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#1




"How do you know your spreadsheet is right?"
"How do you know your spreadsheet is right?" (PDF) is an excellent article from Philip Bewig, from July 2005.
It mainly deals with Excel and some of its features that can help make your spreadsheets more robust. He goes through various practices that may reduce your error rate in developing complicated spreadsheets (also to prevent some deliberate errors, aka fraud, from being undetectable). I've used some of these techniques myself, but some I had never heard or thought of. Most useful of all is his extensive footnotes that provide jumping off points into particular issues. Lots and lots of links. A few other useful links: European spreadsheet risks interest group: http://www.eusprig.org/ Ray Panko’s spreadsheet research pages:http://panko.cba.hawaii.edu/SSR/index.htm 
#2




Very interesting. I actually have a meeting in 15 minutes to discuss with some Quality Assurance people how they should go about testing that my SAS program is accurate and does what its supposed to do. My solution for them is an Excel spreadsheet that mimics my SAS code. They really have no way of knowing if I made the same mistake in both places, but by recreating all the calculations in Excel, I found a couple mistakes in the SAS code.
__________________
If at first you don't succeed, you have one data point.
Res ipsa loquitur, sed quid in infernos dicet? 
#3




I was unaware of R1C1 style cell references before reading this paper. I'm not sure I get the usefulness of R1C1 over $A$1 style cell references. Can anyone comment from experience? If you use R1C1, do you use it all the time or only in certain circumstances? Do other people using your spreadsheets have a hard time reading/understanding/using your spreadsheets?

#4




What cell is 10 columns to the right of cell T23? Let's see  U,V,W,X,Y,Z,AA,AB,AC,AD...um, is that 10? No? Let me count to make sure....
What cell is 10 columns to the right of cell R23C20? Its R23C30, of course! Now do you see its usefullness?
__________________
If at first you don't succeed, you have one data point.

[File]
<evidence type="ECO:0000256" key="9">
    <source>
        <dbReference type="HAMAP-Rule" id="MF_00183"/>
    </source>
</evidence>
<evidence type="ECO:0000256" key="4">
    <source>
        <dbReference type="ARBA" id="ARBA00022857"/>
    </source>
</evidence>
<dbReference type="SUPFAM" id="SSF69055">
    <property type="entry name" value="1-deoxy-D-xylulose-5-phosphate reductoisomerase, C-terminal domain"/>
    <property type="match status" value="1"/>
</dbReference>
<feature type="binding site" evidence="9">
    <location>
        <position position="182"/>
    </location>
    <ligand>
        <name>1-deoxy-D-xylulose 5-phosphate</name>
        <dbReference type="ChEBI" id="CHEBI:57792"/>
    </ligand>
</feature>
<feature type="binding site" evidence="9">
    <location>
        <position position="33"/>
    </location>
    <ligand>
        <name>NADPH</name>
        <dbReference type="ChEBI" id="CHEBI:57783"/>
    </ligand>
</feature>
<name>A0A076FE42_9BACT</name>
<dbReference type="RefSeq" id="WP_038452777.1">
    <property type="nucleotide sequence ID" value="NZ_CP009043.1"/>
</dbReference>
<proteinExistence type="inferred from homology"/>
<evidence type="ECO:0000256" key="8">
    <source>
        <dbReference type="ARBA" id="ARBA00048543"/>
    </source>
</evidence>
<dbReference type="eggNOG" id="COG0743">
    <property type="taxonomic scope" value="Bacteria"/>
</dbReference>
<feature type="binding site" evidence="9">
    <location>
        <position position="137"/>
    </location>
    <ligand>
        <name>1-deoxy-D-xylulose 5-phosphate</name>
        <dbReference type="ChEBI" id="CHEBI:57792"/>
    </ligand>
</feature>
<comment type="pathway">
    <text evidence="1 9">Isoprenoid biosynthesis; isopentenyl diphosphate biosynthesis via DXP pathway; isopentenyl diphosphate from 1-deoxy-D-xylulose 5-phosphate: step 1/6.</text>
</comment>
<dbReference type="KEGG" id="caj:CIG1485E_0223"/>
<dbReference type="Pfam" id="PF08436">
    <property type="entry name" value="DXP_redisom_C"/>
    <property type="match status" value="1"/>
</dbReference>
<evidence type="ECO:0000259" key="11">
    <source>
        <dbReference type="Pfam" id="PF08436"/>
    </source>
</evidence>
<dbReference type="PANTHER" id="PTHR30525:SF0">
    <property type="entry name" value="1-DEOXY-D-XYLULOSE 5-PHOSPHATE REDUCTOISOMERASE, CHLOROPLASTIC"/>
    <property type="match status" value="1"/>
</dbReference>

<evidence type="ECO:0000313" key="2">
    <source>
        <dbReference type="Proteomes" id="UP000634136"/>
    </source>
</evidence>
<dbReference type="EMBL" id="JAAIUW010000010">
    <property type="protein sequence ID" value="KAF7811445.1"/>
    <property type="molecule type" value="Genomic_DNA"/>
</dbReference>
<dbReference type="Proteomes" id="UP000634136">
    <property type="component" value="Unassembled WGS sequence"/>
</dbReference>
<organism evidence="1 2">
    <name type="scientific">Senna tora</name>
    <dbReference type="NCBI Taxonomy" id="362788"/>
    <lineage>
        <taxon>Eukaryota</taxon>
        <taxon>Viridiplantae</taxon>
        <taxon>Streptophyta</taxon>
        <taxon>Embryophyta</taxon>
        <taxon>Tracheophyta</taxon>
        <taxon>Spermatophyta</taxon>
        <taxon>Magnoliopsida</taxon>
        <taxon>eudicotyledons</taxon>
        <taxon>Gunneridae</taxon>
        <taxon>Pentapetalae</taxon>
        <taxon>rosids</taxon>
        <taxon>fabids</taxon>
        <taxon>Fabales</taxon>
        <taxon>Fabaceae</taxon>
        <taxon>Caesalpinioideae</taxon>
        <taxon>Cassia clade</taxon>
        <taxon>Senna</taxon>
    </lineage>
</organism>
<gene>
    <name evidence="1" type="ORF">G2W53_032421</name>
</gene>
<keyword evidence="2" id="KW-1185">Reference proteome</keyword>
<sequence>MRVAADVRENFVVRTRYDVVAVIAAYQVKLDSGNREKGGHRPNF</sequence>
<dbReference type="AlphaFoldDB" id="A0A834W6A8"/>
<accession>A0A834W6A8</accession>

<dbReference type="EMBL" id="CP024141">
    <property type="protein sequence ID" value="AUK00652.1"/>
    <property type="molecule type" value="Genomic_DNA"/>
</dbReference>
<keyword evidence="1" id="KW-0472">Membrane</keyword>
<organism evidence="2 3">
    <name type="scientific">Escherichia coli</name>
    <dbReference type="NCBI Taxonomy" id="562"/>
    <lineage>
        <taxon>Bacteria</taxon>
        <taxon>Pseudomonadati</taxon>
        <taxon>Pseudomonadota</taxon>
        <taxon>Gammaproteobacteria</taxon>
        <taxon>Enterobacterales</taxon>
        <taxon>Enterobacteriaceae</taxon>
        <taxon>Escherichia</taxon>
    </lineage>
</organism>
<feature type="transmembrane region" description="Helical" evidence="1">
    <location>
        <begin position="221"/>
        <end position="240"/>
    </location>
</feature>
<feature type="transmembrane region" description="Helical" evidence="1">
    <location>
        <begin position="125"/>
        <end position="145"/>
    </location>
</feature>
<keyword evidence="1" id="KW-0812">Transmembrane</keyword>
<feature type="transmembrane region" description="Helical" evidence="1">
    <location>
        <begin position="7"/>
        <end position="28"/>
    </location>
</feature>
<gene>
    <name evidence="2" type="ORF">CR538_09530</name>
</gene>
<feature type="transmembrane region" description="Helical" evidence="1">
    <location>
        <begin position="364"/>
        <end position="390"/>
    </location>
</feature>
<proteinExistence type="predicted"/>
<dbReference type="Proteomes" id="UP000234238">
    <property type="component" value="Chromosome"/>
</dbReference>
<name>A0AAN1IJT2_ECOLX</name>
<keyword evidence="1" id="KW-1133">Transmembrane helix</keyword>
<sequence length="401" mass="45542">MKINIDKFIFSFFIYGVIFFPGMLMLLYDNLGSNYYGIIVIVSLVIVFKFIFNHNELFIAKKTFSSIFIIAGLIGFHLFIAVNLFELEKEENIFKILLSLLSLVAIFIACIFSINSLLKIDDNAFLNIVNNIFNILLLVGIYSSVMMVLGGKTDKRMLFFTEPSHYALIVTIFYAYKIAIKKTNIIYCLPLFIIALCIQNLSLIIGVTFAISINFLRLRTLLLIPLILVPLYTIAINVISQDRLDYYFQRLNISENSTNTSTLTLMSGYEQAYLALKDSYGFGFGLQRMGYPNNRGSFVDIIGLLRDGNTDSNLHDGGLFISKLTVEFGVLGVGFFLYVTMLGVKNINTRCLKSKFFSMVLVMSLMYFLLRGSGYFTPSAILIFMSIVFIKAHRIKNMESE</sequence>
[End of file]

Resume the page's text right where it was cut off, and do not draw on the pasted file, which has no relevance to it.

Res ipsa loquitur, sed quid in infernos dicet? 
#5




i see it as useful, sure. not what I learned on, so that would take getting used to.

#6




Quote:
=A1+B1+D1*F1 =A2+B2+D2*F2 =A3+B3+D3*F3 =A4+B4+D3*F4 then you might not notice that cell # 4 is inconsistent But in R1C1 format they will all read =R[]1[0L[1[1][1]l]1[1]0]C]!1[+1[[1]1 and then it's easy to find the one that's different. 
#7




Quote:
also, r1c1 formulas are a lot easier to work with in vba (a lot of the time). you don't need to use the r1c1 format in excel to use them, but when you're trying to set up your macro, it's a lot easier to create the formula in excel, then copy it over to VBA and edit it than it is to write it from scratch in the vba editor  that way you can be sure that your syntax is clean (same # of paranthesis and such). 
#8




Whoops, I did say ' and apparently it should be `. You can tell I never use this.

#9




Quote:
Lets say you wanted to do the Fibonnacci series in Excel. In A1 you put 1, and in B1 you put a 1. C1 would be A1 + B1, D1 would be B1 + C1, E1 would be C1 + D1 etc. In R1C1 notation, R1C1 would have 1, R1C2 would have 1. In all the other cells, the formula would be RC[2] + RC[1]. If this formula is wrong in one of the cells, you can quickly scroll through the cells with the formula and look for a flicker where the formula changed and changed back. 
#10




Quote:
It would read =RC[2]+RC[1]+RC[1]*RC[3] or it would read =RC1 + RC2 + RC4*RC6. 
Tags 
machine learning, predictive analytics, speadsheet error, spreadsheets 
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